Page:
Imagine Dragons, Summerfest prove to be a perfect combination
Gallery: Imagine Dragons at Summerfest
"This is the fourth time we've played here this summer. The first time was in front of 200 people. … To see this many people here today, it's overwhelming. We can't tell you what it means to us."
This introduction to "Cha-Ching (Til We Grow Older)" by Imagine Dragons front man Dan Reynolds to a capacity crowd of nearly 20,000 – if not more – around the Miller Lite Oasis on Saturday night at Summerfest was an acknowledgement of not only the burgeoning popularity of the band, but a nod to Milwaukee as the city has consistently given its Las Vegas-based members its biggest crowds.
When the band last visited the city in March they sold out The Rave, which was – at the time – their biggest audience. It was such a show of support Reynolds' emotion was palpable.
This crowd at Henry Maier Festival Park – again one of the largest the group has ever played before – moved the band equally.
After touring Europe and Asia, Imagine Dragons returned to the states and played in Missouri last night, but the size of the crowd energized the band so much so that after an enthusiastic opening of "Round and Round" Reynolds told the crowd, "This is the first time I've ever broken the head of my drum on the first song."
Reynolds addressed the fans and the city on several occasions leading into songs, and it took him a few beats to finally be able to begin the encore of "Nothing Left to Say."
Touring off their first studio release "Night Visions," jammed more than in their spring show, taking time for drum combinations between songs.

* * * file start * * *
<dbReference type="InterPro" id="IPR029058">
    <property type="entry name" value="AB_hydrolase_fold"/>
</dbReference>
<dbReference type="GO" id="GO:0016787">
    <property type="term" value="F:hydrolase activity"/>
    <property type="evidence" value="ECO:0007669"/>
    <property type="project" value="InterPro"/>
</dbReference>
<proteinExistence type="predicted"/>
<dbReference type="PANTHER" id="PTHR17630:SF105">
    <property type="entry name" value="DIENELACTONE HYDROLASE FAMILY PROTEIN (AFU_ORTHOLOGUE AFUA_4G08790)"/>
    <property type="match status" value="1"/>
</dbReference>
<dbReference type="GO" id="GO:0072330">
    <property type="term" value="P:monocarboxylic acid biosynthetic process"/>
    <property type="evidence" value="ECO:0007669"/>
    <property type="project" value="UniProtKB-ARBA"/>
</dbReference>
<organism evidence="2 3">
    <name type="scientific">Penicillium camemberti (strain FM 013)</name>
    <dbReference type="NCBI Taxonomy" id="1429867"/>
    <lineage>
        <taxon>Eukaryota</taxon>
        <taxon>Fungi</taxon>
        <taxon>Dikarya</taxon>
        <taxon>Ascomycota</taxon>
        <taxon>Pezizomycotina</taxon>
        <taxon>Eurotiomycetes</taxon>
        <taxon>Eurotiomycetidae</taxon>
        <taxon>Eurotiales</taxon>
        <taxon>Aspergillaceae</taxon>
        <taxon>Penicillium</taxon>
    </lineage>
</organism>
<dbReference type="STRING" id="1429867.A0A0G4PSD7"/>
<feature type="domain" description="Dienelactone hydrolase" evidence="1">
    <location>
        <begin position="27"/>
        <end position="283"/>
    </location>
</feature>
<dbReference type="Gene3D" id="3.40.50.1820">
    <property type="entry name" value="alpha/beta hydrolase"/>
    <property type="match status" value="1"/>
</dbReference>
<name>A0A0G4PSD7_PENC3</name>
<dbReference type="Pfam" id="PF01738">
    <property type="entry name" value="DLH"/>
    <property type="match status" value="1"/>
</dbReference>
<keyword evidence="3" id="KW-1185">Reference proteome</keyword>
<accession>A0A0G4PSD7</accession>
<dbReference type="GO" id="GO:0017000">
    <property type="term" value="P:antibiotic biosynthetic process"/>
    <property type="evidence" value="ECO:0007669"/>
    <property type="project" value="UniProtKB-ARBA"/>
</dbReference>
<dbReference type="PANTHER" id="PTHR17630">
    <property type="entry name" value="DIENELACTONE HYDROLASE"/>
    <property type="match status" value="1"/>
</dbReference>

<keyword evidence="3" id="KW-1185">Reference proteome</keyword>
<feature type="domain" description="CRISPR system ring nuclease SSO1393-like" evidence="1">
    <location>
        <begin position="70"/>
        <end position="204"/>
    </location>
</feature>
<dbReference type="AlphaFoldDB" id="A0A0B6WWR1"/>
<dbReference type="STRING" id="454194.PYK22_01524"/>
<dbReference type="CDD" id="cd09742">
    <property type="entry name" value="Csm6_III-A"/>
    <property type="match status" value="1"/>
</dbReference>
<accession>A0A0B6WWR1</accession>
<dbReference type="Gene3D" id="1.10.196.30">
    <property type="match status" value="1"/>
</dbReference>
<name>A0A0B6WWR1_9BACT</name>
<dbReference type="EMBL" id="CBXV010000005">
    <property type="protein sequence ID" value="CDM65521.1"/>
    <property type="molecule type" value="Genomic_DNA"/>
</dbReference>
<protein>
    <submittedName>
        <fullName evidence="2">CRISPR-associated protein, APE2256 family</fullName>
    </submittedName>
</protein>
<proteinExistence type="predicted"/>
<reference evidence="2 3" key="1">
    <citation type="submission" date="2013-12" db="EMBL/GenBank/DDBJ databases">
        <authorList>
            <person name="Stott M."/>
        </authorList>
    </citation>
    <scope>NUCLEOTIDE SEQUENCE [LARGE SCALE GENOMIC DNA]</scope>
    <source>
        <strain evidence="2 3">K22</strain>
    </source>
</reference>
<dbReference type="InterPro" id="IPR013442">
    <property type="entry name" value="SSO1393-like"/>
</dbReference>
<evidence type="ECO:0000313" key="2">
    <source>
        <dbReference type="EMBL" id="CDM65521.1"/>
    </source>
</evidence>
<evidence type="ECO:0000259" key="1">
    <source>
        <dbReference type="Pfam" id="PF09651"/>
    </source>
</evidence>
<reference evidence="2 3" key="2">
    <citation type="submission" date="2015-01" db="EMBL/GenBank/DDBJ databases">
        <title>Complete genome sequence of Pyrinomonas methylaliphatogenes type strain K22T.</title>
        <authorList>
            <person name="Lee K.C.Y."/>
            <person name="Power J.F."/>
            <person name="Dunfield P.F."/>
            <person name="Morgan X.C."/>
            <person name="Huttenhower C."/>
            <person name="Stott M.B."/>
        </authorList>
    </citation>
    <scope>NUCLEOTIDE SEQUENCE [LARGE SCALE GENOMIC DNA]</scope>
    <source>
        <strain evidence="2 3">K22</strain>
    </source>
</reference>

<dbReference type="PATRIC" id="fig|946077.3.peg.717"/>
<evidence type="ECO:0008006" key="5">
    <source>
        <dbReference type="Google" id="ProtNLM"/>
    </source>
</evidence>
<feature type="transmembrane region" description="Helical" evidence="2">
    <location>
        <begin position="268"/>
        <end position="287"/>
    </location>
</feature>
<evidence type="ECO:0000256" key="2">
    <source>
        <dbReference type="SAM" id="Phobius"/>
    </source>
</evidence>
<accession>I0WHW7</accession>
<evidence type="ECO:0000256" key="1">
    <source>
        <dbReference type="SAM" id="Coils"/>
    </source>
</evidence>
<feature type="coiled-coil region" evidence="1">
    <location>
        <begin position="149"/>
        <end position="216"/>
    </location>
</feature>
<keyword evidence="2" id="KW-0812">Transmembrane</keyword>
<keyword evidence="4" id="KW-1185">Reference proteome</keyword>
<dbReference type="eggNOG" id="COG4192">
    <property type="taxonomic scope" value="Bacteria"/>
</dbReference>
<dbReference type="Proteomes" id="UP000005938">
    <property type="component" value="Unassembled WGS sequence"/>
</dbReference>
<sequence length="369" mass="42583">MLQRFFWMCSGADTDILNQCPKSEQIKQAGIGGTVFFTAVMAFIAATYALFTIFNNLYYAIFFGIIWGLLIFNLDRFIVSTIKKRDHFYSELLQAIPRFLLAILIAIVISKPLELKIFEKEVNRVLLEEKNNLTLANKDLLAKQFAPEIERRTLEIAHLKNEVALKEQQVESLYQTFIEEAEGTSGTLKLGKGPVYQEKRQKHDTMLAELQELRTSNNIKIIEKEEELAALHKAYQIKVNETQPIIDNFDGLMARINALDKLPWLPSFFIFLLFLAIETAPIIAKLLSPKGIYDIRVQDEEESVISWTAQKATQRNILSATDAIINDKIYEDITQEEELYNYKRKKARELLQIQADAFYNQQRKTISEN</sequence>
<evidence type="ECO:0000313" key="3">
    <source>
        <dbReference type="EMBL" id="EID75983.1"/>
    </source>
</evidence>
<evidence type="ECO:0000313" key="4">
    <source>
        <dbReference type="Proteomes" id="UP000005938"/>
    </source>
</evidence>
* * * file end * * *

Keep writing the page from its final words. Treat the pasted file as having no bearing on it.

They played 13 songs, all off "Night Visions" or an earlier extended play release.
On tour they have performed several covers and other EP songs, but those were left on the road in favor of additional musicianship. If Reynolds didn't acknowledge the crowd, the band teased it with instrumentals before grooving into the familiar intro to a song.
The baiting worked, revving the crowd up often, especially into a frenzied final three songs.
Following the somber dedication of "Thirty Lives" to their friend Tyler Robinson – a song which Reynolds carried with just the accompaniment of a solo guitar – the band transitioned into the hit "Demons."
The band picked the crowd up with "Underdog" afterward, which ended with another percussion-led instrumental. That built into "On Top of The World," which seemingly took the crowd's energy level it couldn't surpass.
That is until another slow percussion built into "Radioactive," at which point the crowd exploded. After Reynolds' final vocals every member of the band got onto a drum, eventually slowing it down to a haunting rhythm, then building again to an additional chorus that led into a triumphant walk-off.
If the band was tired from the recent travel, they didn't let on. Reynolds hopped around in jeans and black boots. His vocals were strong, and he went all-out on his drum parts.
He also couldn't keep himself out of the pit in front of the stage, hopping onto the guard rail and leaning into the crowd on several occasions. He also worked the long arms of the Oasis stage, as did Wayne Sermon (guitar) and Ben McKee (bass). Reynolds also leaned on the crowd to sing the chorus to "It's Time."
Round and Round
Cha-Ching (Til We Grow Older)
On Top of The World
Nothing Left to Say
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